The greatest storyteller and location choice

So here’s the thing. 

What’s the big deal with Israel? Why do so many people make such a fuss about it? Why is it so special to both the Jews and the Christians? Why does the place called Israel have so much significance for God? And why - as the book of Revelation suggests - does it play a central role in the winding up of... basically everything. 

Some of the answers are obvious, but I want to point out one that you might not have thought of. And it might be a rather important reason - perhaps even the reason behind all the other reasons? 

So here’s the thing. 

Imagine for the moment that you are God. You have just finished speaking the entire cosmos into being, including planet Earth, and you have placed humans on Earth, made in your own image. Which bit of the Earth are you going to choose to use as the hub for your events and stories? You can choose absolutely anywhere you like. You are God after all! Will it be New Zealand? Or Kenya? India? Vietnam? They are all pretty nice, all rather special in their own way. Why did you choose Israel? Because that is what God clearly has done. 

Theologians have a standard answer to this - because Israel is placed at the intersection of a number of ancient trade routes, so it was very easy for the message of both the Jews and the early Christians to spread to other places. And I’m sure that is at least part of the reason.

But let’s go back to God choosing anywhere He likes. The key word being 'likes'. What if God liked Israel? Just for what it is? What is so unique about Israel? Well ... a few things actually!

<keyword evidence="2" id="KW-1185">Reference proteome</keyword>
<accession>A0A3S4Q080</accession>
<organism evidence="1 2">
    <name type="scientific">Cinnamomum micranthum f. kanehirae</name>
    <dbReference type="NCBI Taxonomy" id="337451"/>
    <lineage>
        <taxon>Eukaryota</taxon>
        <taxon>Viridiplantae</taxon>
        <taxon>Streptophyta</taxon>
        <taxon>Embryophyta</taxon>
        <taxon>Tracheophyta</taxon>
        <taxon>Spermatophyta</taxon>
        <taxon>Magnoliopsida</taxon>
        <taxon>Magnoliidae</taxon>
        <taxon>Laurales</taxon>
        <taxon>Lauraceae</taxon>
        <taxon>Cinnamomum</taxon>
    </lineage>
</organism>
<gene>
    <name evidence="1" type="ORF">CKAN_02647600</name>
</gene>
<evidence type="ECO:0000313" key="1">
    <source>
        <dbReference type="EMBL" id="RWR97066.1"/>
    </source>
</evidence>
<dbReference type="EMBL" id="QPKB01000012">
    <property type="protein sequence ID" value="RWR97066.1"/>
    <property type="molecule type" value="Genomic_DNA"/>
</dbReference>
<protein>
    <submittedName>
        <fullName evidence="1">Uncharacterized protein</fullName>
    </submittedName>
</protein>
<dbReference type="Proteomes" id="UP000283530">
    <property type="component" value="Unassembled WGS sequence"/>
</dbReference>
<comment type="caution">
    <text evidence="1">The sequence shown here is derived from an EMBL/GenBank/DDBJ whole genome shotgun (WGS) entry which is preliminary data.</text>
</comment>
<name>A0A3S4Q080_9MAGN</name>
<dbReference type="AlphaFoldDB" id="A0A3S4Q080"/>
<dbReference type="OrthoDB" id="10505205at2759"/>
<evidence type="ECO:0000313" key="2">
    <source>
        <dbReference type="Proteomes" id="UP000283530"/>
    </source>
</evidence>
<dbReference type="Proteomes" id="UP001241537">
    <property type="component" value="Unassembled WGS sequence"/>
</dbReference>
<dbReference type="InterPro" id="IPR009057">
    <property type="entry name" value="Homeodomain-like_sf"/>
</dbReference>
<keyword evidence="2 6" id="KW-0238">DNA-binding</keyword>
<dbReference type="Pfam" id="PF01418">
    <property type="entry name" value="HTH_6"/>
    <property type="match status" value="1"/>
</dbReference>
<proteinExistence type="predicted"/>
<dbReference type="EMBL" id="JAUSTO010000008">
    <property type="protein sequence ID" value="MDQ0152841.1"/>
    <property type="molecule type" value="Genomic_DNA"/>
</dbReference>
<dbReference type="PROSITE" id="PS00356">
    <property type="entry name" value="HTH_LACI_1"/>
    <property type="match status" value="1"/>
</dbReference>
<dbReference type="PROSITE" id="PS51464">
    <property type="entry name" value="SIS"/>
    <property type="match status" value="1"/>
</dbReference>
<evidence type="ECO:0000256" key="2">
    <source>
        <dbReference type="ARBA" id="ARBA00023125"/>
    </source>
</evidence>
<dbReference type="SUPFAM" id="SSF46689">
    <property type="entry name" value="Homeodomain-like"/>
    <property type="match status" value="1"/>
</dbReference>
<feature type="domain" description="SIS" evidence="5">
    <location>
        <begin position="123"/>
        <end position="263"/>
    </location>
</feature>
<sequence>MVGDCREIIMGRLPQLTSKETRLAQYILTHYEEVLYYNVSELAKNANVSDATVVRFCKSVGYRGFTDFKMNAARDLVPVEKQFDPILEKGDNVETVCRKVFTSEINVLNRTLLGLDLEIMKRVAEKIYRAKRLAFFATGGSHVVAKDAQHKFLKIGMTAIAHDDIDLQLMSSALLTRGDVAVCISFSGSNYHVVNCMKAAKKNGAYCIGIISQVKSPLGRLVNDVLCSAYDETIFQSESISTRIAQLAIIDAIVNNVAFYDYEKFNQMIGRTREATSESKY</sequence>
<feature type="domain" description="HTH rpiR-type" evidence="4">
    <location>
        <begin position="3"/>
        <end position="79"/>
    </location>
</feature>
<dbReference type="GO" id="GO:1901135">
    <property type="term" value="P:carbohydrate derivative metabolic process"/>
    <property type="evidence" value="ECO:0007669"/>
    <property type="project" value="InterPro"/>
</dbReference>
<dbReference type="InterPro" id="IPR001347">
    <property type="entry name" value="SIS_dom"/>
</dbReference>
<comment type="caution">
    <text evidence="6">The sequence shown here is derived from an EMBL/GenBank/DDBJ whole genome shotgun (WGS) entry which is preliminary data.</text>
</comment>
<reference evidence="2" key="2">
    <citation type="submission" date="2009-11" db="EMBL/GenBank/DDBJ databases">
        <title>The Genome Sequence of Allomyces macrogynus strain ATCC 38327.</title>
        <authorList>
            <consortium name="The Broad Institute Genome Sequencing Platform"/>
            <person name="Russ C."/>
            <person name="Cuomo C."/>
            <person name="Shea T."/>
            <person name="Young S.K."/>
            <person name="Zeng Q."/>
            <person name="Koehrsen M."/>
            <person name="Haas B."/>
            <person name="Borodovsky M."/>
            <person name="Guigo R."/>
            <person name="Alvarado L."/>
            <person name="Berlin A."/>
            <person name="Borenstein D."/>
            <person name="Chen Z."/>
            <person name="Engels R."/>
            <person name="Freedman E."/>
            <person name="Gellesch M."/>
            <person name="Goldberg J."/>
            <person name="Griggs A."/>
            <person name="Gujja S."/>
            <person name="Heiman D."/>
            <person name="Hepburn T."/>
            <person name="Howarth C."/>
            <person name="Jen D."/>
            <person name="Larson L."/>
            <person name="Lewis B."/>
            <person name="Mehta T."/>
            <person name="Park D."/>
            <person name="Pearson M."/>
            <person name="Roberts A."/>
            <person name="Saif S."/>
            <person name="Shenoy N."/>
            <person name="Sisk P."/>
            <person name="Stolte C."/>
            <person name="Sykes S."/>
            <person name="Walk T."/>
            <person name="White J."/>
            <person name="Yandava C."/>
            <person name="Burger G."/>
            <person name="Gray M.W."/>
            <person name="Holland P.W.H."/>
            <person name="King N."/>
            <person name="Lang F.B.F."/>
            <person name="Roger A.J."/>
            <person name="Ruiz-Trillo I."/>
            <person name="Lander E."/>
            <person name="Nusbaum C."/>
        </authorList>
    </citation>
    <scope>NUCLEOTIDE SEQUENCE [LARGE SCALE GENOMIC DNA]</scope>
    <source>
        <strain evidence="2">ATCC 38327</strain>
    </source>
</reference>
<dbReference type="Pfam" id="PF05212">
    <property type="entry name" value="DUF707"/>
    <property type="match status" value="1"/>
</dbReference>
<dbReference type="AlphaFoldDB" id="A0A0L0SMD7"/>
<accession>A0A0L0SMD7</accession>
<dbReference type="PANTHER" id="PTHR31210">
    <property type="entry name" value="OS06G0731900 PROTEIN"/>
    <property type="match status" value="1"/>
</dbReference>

The Dead Sea for a start. Weird and wonderful all at once. A kind of ‘otherwordly’ place. The lowest land on the entire planet. Salt flats. Salt lake. 400m below sea level. Dry atmosphere. Water that is so dense with salts it is impossible to sink into. Wonderful! 

Tides are another! Israel borders both the Mediterranean Sea and the Red Sea. Both of these are actually part of the sea - the Mediterranean joining onto the North Atlantic Ocean and the Red Sea onto the Indian Ocean. Salt water. Oceans. But because they are so far ‘in’ there is virtually no tide at all - at either Eilat in the south of Israel or Tel Aviv on the western coast. All the benefit of being on an ocean, but no tides to speak of. Just a few inches. Park your chair at the water’s edge. Go for swim. Come back. You are still at the water’s edge. Brilliant!

The green line. Look at Israel on a satellite image and you will see the green line. The western side of Israel gets rainfall as the weather comes in from the Mediterranean and drops its rain over the rising land. Then - exhausted of rain - the wind carries on over the desert. The green line follows the top of the ridge line. Jerusalem is perched on the eastern edge of the green line. Jericho is in the desert part. Lush growing conditions on one side. Desert on the other. Fantastic! 

Cloudless skies. Around four months of absolutely cloudless skies. Predictable. Beautiful! 

Did we mention abundant limestone? For carving and making the most elegant buildings. Limestone in a variety of colours? White. Pink. Yellow. Tawny. Setting off the clear blue skies perfectly. Stunning!

The Sea of Galilee - not a sea really at all, but rather the lowest freshwater lake on Earth. Fed by springs and also the Jordan River it is around 210 metres below sea level. Beautiful drinking water. Great fishing. Wonderful!

Olive groves where the trees are over 2000 years old and still bearing fruit! True! An amazing climate - this strange combination of enough rain, and also hot and dry. 

Did we mention date palms? Also ideal land for goat and sheep farming. And vineyards? And citrus? And on and on.

Simply put, I wonder if - as God was planning the creation of the Earth and considering on which part to centre His story, that some of these unique, beautiful features that make Israel so amazing played a part?

He is a being that loves beauty - just look at the night sky! 

And He imagined, and then spoke into being all of this. 

I wonder ...